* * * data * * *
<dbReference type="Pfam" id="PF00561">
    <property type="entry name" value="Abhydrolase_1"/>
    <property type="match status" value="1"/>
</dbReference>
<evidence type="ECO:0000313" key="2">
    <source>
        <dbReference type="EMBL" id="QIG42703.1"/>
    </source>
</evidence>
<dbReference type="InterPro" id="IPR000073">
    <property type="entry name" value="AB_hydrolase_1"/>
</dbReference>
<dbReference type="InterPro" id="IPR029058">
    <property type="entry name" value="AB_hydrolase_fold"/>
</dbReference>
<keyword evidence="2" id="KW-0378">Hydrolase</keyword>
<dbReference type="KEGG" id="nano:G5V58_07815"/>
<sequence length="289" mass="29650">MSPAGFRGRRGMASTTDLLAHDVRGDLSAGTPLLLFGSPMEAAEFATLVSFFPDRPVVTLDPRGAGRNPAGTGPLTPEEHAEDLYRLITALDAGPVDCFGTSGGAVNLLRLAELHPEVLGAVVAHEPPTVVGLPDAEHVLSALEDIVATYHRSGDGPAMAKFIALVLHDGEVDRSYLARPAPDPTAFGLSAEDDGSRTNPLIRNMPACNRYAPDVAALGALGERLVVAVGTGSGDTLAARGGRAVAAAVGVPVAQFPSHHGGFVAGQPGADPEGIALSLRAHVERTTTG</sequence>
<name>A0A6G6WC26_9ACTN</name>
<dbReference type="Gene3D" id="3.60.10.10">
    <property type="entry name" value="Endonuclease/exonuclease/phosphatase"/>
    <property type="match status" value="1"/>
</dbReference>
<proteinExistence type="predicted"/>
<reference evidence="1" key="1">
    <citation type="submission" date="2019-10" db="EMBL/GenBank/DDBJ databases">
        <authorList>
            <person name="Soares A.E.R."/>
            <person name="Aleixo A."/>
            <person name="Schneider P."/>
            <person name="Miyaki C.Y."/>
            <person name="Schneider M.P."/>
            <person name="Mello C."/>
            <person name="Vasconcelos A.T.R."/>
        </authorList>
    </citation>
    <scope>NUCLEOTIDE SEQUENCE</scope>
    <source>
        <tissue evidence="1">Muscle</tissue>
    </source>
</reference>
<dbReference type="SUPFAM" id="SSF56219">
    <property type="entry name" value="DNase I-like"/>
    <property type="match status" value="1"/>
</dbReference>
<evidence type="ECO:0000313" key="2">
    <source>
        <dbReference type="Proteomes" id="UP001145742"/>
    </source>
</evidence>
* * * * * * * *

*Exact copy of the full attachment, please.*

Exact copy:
<dbReference type="Pfam" id="PF00561">
    <property type="entry name" value="Abhydrolase_1"/>
    <property type="match status" value="1"/>
</dbReference>
<evidence type="ECO:0000313" key="2">
    <source>
        <dbReference type="EMBL" id="QIG42703.1"/>
    </source>
</evidence>
<dbReference type="InterPro" id="IPR000073">
    <property type="entry name" value="AB_hydrolase_1"/>
</dbReference>
<dbReference type="InterPro" id="IPR029058">
    <property type="entry name" value="AB_hydrolase_fold"/>
</dbReference>
<keyword evidence="2" id="KW-0378">Hydrolase</keyword>
<dbReference type="KEGG" id="nano:G5V58_07815"/>
<sequence length="289" mass="29650">MSPAGFRGRRGMASTTDLLAHDVRGDLSAGTPLLLFGSPMEAAEFATLVSFFPDRPVVTLDPRGAGRNPAGTGPLTPEEHAEDLYRLITALDAGPVDCFGTSGGAVNLLRLAELHPEVLGAVVAHEPPTVVGLPDAEHVLSALEDIVATYHRSGDGPAMAKFIALVLHDGEVDRSYLARPAPDPTAFGLSAEDDGSRTNPLIRNMPACNRYAPDVAALGALGERLVVAVGTGSGDTLAARGGRAVAAAVGVPVAQFPSHHGGFVAGQPGADPEGIALSLRAHVERTTTG</sequence>
<name>A0A6G6WC26_9ACTN</name>
<dbReference type="Gene3D" id="3.60.10.10">
    <property type="entry name" value="Endonuclease/exonuclease/phosphatase"/>
    <property type="match status" value="1"/>
</dbReference>
<proteinExistence type="predicted"/>
<reference evidence="1" key="1">
    <citation type="submission" date="2019-10" db="EMBL/GenBank/DDBJ databases">
        <authorList>
            <person name="Soares A.E.R."/>
            <person name="Aleixo A."/>
            <person name="Schneider P."/>
            <person name="Miyaki C.Y."/>
            <person name="Schneider M.P."/>
            <person name="Mello C."/>
            <person name="Vasconcelos A.T.R."/>
        </authorList>
    </citation>
    <scope>NUCLEOTIDE SEQUENCE</scope>
    <source>
        <tissue evidence="1">Muscle</tissue>
    </source>
</reference>
<dbReference type="SUPFAM" id="SSF56219">
    <property type="entry name" value="DNase I-like"/>
    <property type="match status" value="1"/>
</dbReference>
<evidence type="ECO:0000313" key="2">
    <source>
        <dbReference type="Proteomes" id="UP001145742"/>
    </source>
</evidence>